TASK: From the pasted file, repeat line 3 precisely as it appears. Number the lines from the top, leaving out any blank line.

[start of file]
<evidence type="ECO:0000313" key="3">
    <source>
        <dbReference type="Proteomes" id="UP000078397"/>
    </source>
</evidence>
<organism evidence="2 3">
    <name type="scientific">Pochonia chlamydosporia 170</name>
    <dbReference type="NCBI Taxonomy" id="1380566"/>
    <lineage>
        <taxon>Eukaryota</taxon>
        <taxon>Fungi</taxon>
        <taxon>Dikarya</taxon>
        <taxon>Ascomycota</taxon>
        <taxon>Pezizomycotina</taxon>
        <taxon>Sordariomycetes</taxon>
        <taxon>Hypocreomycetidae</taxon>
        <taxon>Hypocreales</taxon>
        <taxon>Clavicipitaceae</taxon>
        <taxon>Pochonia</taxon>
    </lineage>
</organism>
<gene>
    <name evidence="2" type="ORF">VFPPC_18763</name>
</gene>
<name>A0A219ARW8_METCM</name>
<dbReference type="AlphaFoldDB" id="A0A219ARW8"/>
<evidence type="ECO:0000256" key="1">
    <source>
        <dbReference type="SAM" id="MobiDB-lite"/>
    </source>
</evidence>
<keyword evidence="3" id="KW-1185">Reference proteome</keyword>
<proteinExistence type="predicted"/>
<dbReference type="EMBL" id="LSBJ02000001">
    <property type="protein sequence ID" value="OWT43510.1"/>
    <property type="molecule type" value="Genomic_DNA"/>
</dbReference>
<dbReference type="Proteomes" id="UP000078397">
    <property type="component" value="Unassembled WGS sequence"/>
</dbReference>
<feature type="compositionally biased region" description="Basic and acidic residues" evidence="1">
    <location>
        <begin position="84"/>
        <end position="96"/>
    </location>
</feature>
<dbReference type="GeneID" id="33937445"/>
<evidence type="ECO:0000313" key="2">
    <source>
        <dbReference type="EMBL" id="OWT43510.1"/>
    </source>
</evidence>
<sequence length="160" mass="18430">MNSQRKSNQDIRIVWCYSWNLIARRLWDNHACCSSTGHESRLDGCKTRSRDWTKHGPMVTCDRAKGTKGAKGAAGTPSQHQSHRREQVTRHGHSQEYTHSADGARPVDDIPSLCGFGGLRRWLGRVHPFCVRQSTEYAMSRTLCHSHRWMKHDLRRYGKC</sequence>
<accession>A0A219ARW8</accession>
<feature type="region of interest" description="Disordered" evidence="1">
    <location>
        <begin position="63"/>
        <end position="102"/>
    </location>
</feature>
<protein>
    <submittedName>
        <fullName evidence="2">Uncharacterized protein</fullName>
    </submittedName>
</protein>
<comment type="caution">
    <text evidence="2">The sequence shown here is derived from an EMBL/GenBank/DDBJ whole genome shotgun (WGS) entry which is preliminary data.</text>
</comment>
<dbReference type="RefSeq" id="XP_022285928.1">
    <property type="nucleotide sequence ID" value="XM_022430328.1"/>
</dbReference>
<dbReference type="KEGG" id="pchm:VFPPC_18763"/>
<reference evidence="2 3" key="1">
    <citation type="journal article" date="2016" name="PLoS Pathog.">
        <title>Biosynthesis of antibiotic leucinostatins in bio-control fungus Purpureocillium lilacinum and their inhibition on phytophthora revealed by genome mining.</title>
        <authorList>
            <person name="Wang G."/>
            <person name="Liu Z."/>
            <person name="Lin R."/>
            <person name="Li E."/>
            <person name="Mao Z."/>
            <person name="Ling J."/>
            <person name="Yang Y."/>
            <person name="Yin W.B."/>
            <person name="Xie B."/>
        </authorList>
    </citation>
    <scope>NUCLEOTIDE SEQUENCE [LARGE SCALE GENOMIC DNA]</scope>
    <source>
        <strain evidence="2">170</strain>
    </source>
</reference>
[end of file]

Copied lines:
        <dbReference type="Proteomes" id="UP000078397"/>